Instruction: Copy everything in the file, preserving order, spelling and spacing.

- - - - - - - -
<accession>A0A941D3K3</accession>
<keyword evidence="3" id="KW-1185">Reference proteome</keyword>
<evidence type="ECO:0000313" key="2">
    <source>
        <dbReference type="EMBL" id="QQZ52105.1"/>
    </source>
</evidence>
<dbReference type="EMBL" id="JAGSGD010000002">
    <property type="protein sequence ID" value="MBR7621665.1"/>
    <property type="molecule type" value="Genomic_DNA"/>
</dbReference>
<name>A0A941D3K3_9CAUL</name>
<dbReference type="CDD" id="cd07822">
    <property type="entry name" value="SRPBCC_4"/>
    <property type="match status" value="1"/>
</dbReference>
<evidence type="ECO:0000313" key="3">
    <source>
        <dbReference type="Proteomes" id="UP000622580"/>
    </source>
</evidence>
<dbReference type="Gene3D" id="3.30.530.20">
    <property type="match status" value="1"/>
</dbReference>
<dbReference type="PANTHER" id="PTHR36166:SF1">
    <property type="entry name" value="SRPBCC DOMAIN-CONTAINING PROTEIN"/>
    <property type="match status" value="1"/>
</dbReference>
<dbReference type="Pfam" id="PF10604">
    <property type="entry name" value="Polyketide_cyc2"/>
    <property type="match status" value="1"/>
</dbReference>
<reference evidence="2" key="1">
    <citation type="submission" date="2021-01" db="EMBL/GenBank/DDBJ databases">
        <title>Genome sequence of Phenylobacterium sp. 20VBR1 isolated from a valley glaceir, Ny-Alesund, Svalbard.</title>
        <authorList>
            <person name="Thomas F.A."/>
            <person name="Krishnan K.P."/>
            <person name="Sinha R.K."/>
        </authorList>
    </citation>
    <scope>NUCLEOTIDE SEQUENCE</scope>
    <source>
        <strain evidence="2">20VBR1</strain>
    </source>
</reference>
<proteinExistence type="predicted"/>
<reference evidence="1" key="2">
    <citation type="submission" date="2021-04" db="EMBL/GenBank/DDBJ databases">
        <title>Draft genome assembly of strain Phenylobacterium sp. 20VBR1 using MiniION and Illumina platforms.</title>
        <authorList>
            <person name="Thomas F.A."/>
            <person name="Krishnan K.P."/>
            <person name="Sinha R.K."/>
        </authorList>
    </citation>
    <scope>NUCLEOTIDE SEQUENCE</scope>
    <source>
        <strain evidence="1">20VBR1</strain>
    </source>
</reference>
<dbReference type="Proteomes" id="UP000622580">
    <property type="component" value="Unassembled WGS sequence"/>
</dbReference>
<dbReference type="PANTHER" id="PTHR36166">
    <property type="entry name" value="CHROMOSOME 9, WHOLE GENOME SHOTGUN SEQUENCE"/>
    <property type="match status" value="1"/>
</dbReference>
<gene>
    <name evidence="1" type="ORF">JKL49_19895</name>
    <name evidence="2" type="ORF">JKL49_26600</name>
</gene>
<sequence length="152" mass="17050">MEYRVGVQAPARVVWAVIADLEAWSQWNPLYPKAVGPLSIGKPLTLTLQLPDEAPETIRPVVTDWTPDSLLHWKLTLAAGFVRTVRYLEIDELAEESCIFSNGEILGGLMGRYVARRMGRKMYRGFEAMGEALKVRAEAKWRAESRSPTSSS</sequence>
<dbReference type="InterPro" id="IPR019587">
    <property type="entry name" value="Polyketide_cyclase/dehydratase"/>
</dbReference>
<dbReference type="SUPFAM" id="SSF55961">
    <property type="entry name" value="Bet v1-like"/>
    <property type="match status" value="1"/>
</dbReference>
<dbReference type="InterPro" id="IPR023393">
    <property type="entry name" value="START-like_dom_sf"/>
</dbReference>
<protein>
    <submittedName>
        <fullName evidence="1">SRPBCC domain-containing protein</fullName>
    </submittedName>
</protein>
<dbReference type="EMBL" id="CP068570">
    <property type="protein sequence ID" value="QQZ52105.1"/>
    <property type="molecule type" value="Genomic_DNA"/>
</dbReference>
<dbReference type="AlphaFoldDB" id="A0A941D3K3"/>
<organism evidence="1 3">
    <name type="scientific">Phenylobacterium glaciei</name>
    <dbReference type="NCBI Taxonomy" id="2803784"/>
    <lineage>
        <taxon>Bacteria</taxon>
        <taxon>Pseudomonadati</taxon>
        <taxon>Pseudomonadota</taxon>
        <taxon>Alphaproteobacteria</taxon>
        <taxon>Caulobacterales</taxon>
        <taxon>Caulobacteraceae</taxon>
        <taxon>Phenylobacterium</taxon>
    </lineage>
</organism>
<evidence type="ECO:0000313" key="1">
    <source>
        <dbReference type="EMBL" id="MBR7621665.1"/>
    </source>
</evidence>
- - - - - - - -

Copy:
<accession>A0A941D3K3</accession>
<keyword evidence="3" id="KW-1185">Reference proteome</keyword>
<evidence type="ECO:0000313" key="2">
    <source>
        <dbReference type="EMBL" id="QQZ52105.1"/>
    </source>
</evidence>
<dbReference type="EMBL" id="JAGSGD010000002">
    <property type="protein sequence ID" value="MBR7621665.1"/>
    <property type="molecule type" value="Genomic_DNA"/>
</dbReference>
<name>A0A941D3K3_9CAUL</name>
<dbReference type="CDD" id="cd07822">
    <property type="entry name" value="SRPBCC_4"/>
    <property type="match status" value="1"/>
</dbReference>
<evidence type="ECO:0000313" key="3">
    <source>
        <dbReference type="Proteomes" id="UP000622580"/>
    </source>
</evidence>
<dbReference type="Gene3D" id="3.30.530.20">
    <property type="match status" value="1"/>
</dbReference>
<dbReference type="PANTHER" id="PTHR36166:SF1">
    <property type="entry name" value="SRPBCC DOMAIN-CONTAINING PROTEIN"/>
    <property type="match status" value="1"/>
</dbReference>
<dbReference type="Pfam" id="PF10604">
    <property type="entry name" value="Polyketide_cyc2"/>
    <property type="match status" value="1"/>
</dbReference>
<reference evidence="2" key="1">
    <citation type="submission" date="2021-01" db="EMBL/GenBank/DDBJ databases">
        <title>Genome sequence of Phenylobacterium sp. 20VBR1 isolated from a valley glaceir, Ny-Alesund, Svalbard.</title>
        <authorList>
            <person name="Thomas F.A."/>
            <person name="Krishnan K.P."/>
            <person name="Sinha R.K."/>
        </authorList>
    </citation>
    <scope>NUCLEOTIDE SEQUENCE</scope>
    <source>
        <strain evidence="2">20VBR1</strain>
    </source>
</reference>
<proteinExistence type="predicted"/>
<reference evidence="1" key="2">
    <citation type="submission" date="2021-04" db="EMBL/GenBank/DDBJ databases">
        <title>Draft genome assembly of strain Phenylobacterium sp. 20VBR1 using MiniION and Illumina platforms.</title>
        <authorList>
            <person name="Thomas F.A."/>
            <person name="Krishnan K.P."/>
            <person name="Sinha R.K."/>
        </authorList>
    </citation>
    <scope>NUCLEOTIDE SEQUENCE</scope>
    <source>
        <strain evidence="1">20VBR1</strain>
    </source>
</reference>
<dbReference type="Proteomes" id="UP000622580">
    <property type="component" value="Unassembled WGS sequence"/>
</dbReference>
<dbReference type="PANTHER" id="PTHR36166">
    <property type="entry name" value="CHROMOSOME 9, WHOLE GENOME SHOTGUN SEQUENCE"/>
    <property type="match status" value="1"/>
</dbReference>
<gene>
    <name evidence="1" type="ORF">JKL49_19895</name>
    <name evidence="2" type="ORF">JKL49_26600</name>
</gene>
<sequence length="152" mass="17050">MEYRVGVQAPARVVWAVIADLEAWSQWNPLYPKAVGPLSIGKPLTLTLQLPDEAPETIRPVVTDWTPDSLLHWKLTLAAGFVRTVRYLEIDELAEESCIFSNGEILGGLMGRYVARRMGRKMYRGFEAMGEALKVRAEAKWRAESRSPTSSS</sequence>
<dbReference type="InterPro" id="IPR019587">
    <property type="entry name" value="Polyketide_cyclase/dehydratase"/>
</dbReference>
<dbReference type="SUPFAM" id="SSF55961">
    <property type="entry name" value="Bet v1-like"/>
    <property type="match status" value="1"/>
</dbReference>
<dbReference type="InterPro" id="IPR023393">
    <property type="entry name" value="START-like_dom_sf"/>
</dbReference>
<protein>
    <submittedName>
        <fullName evidence="1">SRPBCC domain-containing protein</fullName>
    </submittedName>
</protein>
<dbReference type="EMBL" id="CP068570">
    <property type="protein sequence ID" value="QQZ52105.1"/>
    <property type="molecule type" value="Genomic_DNA"/>
</dbReference>
<dbReference type="AlphaFoldDB" id="A0A941D3K3"/>
<organism evidence="1 3">
    <name type="scientific">Phenylobacterium glaciei</name>
    <dbReference type="NCBI Taxonomy" id="2803784"/>
    <lineage>
        <taxon>Bacteria</taxon>
        <taxon>Pseudomonadati</taxon>
        <taxon>Pseudomonadota</taxon>
        <taxon>Alphaproteobacteria</taxon>
        <taxon>Caulobacterales</taxon>
        <taxon>Caulobacteraceae</taxon>
        <taxon>Phenylobacterium</taxon>
    </lineage>
</organism>
<evidence type="ECO:0000313" key="1">
    <source>
        <dbReference type="EMBL" id="MBR7621665.1"/>
    </source>
</evidence>